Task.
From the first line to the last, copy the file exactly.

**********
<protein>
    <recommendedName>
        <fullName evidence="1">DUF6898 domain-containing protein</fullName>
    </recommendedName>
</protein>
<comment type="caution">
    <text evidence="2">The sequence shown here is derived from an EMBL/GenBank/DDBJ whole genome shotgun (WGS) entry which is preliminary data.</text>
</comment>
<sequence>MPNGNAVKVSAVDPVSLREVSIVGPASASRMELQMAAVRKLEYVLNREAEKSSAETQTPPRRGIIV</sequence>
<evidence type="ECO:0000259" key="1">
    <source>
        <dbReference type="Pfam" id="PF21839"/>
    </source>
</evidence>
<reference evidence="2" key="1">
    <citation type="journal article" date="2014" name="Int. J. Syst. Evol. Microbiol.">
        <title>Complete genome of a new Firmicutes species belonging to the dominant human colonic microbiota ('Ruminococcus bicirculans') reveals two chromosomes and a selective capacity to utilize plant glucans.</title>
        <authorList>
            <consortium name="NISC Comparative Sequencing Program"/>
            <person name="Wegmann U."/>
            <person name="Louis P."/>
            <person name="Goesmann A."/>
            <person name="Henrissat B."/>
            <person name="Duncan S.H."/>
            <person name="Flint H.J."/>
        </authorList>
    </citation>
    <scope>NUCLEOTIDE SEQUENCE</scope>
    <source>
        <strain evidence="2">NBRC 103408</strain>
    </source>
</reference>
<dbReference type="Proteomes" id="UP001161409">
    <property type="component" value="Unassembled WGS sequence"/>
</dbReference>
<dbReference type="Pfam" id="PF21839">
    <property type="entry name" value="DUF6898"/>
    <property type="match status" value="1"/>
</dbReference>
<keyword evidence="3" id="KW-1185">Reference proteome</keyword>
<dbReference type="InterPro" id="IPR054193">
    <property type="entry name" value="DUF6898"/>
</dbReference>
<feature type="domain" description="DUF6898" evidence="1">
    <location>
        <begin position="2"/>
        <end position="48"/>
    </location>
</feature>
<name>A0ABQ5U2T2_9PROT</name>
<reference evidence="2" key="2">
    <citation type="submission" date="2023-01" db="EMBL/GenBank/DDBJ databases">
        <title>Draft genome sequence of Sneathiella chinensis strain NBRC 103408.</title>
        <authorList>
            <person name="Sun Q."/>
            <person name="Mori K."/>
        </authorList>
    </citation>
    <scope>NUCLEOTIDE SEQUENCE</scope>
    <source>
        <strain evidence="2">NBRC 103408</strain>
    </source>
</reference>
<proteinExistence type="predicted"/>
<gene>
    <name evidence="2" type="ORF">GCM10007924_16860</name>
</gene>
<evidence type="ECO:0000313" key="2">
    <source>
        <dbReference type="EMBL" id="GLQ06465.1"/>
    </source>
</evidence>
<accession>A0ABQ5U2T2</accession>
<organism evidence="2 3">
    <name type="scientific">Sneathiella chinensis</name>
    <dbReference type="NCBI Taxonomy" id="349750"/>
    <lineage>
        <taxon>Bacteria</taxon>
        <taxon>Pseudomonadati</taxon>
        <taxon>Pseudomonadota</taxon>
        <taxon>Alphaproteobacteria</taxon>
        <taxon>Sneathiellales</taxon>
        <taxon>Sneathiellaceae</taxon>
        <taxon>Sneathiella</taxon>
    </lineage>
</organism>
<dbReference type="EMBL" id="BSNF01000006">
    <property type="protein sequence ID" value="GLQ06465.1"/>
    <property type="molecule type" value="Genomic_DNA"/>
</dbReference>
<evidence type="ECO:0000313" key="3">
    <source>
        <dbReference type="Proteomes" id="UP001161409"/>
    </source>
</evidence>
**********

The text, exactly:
<protein>
    <recommendedName>
        <fullName evidence="1">DUF6898 domain-containing protein</fullName>
    </recommendedName>
</protein>
<comment type="caution">
    <text evidence="2">The sequence shown here is derived from an EMBL/GenBank/DDBJ whole genome shotgun (WGS) entry which is preliminary data.</text>
</comment>
<sequence>MPNGNAVKVSAVDPVSLREVSIVGPASASRMELQMAAVRKLEYVLNREAEKSSAETQTPPRRGIIV</sequence>
<evidence type="ECO:0000259" key="1">
    <source>
        <dbReference type="Pfam" id="PF21839"/>
    </source>
</evidence>
<reference evidence="2" key="1">
    <citation type="journal article" date="2014" name="Int. J. Syst. Evol. Microbiol.">
        <title>Complete genome of a new Firmicutes species belonging to the dominant human colonic microbiota ('Ruminococcus bicirculans') reveals two chromosomes and a selective capacity to utilize plant glucans.</title>
        <authorList>
            <consortium name="NISC Comparative Sequencing Program"/>
            <person name="Wegmann U."/>
            <person name="Louis P."/>
            <person name="Goesmann A."/>
            <person name="Henrissat B."/>
            <person name="Duncan S.H."/>
            <person name="Flint H.J."/>
        </authorList>
    </citation>
    <scope>NUCLEOTIDE SEQUENCE</scope>
    <source>
        <strain evidence="2">NBRC 103408</strain>
    </source>
</reference>
<dbReference type="Proteomes" id="UP001161409">
    <property type="component" value="Unassembled WGS sequence"/>
</dbReference>
<dbReference type="Pfam" id="PF21839">
    <property type="entry name" value="DUF6898"/>
    <property type="match status" value="1"/>
</dbReference>
<keyword evidence="3" id="KW-1185">Reference proteome</keyword>
<dbReference type="InterPro" id="IPR054193">
    <property type="entry name" value="DUF6898"/>
</dbReference>
<feature type="domain" description="DUF6898" evidence="1">
    <location>
        <begin position="2"/>
        <end position="48"/>
    </location>
</feature>
<name>A0ABQ5U2T2_9PROT</name>
<reference evidence="2" key="2">
    <citation type="submission" date="2023-01" db="EMBL/GenBank/DDBJ databases">
        <title>Draft genome sequence of Sneathiella chinensis strain NBRC 103408.</title>
        <authorList>
            <person name="Sun Q."/>
            <person name="Mori K."/>
        </authorList>
    </citation>
    <scope>NUCLEOTIDE SEQUENCE</scope>
    <source>
        <strain evidence="2">NBRC 103408</strain>
    </source>
</reference>
<proteinExistence type="predicted"/>
<gene>
    <name evidence="2" type="ORF">GCM10007924_16860</name>
</gene>
<evidence type="ECO:0000313" key="2">
    <source>
        <dbReference type="EMBL" id="GLQ06465.1"/>
    </source>
</evidence>
<accession>A0ABQ5U2T2</accession>
<organism evidence="2 3">
    <name type="scientific">Sneathiella chinensis</name>
    <dbReference type="NCBI Taxonomy" id="349750"/>
    <lineage>
        <taxon>Bacteria</taxon>
        <taxon>Pseudomonadati</taxon>
        <taxon>Pseudomonadota</taxon>
        <taxon>Alphaproteobacteria</taxon>
        <taxon>Sneathiellales</taxon>
        <taxon>Sneathiellaceae</taxon>
        <taxon>Sneathiella</taxon>
    </lineage>
</organism>
<dbReference type="EMBL" id="BSNF01000006">
    <property type="protein sequence ID" value="GLQ06465.1"/>
    <property type="molecule type" value="Genomic_DNA"/>
</dbReference>
<evidence type="ECO:0000313" key="3">
    <source>
        <dbReference type="Proteomes" id="UP001161409"/>
    </source>
</evidence>